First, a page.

Not so sure exactly if you can pin this album down as simply as it seems. On the surface Al brings you that smooth sultry goodness every couple needs when the kitchen table turns into a battleground, however the conversation being had on this album is just as revealing of Al’s state of mind and fragility as it is telling a story of a mans relationship crumbling to bits.
One of the most Quintessentially 70’s albums to stand the test of time, Let’s Stay Together provides track after track of the familiar, even to a first time listener. With the stripped down production, leaving the glossy production for a more studio feel, it feels intimate. It feels like the musicians in the studio don’t care if anyones listening, and that the contents were simply something that just had to be said.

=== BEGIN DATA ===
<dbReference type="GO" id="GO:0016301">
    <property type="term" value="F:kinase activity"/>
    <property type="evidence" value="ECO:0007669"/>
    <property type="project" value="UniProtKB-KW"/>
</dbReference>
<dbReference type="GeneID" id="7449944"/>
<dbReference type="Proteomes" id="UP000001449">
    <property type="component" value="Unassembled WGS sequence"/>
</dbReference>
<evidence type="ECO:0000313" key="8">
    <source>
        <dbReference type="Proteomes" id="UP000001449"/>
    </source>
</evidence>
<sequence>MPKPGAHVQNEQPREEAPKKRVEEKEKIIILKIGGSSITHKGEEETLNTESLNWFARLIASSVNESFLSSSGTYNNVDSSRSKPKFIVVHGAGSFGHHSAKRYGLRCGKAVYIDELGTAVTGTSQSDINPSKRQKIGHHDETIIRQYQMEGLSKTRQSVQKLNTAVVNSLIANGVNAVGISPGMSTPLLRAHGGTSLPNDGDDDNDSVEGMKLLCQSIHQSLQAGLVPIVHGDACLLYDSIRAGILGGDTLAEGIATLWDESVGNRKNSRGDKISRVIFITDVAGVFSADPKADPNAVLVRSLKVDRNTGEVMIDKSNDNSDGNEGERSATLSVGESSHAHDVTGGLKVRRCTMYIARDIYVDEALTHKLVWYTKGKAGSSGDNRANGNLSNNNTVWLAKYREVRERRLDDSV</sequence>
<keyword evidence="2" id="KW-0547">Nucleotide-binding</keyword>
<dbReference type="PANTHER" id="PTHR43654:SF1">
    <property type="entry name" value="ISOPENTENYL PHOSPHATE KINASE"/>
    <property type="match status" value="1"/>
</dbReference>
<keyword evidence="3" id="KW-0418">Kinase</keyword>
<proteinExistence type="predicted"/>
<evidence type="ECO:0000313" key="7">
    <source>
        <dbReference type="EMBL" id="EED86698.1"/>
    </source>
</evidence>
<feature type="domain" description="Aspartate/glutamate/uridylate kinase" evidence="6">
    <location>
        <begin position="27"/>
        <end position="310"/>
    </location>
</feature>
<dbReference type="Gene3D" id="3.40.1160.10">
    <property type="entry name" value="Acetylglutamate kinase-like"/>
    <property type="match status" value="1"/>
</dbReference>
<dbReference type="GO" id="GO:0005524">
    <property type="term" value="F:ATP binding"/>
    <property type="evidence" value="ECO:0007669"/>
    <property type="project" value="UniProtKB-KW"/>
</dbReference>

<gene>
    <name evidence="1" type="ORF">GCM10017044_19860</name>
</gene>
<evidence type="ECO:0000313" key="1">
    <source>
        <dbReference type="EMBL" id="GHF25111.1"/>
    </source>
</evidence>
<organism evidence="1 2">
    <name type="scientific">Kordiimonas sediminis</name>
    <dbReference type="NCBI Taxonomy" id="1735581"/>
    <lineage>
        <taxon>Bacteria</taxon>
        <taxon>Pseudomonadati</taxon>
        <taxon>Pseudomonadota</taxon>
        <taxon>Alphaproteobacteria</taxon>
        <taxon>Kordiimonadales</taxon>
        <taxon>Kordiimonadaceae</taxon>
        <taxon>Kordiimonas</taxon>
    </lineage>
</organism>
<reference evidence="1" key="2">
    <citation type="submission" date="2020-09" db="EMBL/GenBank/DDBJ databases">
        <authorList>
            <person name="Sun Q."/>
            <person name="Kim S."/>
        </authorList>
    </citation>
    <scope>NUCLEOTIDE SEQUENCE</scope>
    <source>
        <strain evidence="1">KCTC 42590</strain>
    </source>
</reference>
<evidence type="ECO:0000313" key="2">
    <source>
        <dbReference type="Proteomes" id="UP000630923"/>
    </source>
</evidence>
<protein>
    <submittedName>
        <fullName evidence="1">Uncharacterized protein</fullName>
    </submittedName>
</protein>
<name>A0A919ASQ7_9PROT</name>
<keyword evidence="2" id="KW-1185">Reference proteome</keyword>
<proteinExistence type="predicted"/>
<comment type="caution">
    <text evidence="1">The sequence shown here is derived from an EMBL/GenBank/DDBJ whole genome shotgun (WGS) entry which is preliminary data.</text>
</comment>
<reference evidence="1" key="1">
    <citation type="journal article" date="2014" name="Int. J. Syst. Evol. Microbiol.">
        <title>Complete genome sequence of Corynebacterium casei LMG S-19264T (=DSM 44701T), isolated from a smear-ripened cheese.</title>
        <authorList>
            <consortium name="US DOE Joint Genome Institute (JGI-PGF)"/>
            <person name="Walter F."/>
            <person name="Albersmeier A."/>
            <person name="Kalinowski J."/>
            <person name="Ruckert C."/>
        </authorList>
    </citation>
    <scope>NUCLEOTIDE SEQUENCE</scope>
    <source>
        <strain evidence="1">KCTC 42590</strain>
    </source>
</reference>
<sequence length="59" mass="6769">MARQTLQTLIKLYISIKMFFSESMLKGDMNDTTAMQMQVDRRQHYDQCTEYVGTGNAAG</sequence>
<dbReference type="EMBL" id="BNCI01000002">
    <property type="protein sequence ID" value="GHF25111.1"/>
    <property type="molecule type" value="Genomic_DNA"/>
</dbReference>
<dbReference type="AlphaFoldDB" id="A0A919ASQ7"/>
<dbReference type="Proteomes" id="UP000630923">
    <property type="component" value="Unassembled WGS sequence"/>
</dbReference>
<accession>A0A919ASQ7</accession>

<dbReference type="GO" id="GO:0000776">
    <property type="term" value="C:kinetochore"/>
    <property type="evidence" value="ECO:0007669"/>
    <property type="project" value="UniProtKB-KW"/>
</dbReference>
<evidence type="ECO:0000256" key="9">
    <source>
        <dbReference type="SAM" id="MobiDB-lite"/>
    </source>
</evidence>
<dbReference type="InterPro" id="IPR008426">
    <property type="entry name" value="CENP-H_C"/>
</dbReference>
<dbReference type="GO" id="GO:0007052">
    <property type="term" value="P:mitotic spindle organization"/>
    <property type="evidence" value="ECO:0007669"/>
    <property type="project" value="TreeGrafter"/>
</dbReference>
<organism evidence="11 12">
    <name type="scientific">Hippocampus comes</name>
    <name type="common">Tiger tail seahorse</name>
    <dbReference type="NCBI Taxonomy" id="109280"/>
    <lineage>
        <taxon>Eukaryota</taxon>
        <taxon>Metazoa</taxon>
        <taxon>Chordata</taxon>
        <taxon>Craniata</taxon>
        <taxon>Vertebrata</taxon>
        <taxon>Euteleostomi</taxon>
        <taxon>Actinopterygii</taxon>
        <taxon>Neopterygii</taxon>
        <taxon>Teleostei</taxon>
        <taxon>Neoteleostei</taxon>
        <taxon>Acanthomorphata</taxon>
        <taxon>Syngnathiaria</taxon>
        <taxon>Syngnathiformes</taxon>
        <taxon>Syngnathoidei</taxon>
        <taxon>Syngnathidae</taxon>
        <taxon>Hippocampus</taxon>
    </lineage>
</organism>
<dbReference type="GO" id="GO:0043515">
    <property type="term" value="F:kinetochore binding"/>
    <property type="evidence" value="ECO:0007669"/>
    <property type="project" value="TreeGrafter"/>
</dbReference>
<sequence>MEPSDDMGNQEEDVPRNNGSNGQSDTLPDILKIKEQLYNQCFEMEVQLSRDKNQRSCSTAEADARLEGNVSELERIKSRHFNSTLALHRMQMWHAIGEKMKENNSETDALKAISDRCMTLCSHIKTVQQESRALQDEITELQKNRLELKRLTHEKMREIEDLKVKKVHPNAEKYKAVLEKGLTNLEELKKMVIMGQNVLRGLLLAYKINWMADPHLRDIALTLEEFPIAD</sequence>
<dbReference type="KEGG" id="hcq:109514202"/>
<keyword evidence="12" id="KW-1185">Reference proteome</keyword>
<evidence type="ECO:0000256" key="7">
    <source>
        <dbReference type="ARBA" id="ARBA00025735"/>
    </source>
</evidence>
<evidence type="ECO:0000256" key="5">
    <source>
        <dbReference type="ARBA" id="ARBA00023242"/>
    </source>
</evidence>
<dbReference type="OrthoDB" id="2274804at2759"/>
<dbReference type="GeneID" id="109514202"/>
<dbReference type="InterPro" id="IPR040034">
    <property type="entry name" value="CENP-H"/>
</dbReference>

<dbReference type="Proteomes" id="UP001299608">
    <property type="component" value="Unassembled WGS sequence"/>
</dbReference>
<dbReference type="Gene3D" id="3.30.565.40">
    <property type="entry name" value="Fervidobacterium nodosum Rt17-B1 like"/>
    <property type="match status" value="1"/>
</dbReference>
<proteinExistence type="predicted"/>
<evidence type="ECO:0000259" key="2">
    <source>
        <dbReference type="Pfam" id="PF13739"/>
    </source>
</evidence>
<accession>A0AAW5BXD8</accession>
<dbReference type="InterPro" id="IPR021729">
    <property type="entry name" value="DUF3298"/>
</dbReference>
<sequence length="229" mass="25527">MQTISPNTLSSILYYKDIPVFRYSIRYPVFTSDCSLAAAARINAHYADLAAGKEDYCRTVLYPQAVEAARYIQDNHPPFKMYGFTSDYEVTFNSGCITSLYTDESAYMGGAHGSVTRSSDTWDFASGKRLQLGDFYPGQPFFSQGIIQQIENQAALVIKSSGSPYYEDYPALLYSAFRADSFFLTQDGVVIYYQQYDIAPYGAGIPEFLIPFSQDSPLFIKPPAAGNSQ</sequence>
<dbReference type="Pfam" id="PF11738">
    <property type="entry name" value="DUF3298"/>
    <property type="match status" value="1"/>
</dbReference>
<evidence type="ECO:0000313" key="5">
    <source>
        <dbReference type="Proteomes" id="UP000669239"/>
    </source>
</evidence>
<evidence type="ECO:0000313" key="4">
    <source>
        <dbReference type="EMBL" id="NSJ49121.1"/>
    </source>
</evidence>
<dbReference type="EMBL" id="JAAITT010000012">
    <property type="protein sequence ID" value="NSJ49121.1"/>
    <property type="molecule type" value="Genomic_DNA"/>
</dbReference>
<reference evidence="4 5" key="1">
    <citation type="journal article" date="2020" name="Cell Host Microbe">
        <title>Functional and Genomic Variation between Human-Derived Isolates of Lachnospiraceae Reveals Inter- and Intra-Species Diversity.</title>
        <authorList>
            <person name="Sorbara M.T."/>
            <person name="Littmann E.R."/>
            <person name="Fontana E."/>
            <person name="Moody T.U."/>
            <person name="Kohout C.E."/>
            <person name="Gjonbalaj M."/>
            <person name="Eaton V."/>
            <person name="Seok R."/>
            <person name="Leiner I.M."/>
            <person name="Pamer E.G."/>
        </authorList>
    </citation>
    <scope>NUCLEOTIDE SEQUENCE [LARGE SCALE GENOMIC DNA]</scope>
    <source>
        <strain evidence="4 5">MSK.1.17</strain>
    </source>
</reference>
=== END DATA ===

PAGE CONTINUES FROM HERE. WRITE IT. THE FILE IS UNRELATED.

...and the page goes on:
The cohesion between Al and his band is boarder-line scary, as if they were a family band living in a one bedroom, but a special shoutout to the background vocalists on the record who provide a subtle, brass like support to the vocals, ensuring at the highest point of the vocal vulnerability, Al is never really in this alone.
As a sad album that doesn’t make you sad, it can be said this beast is certifiable, easy.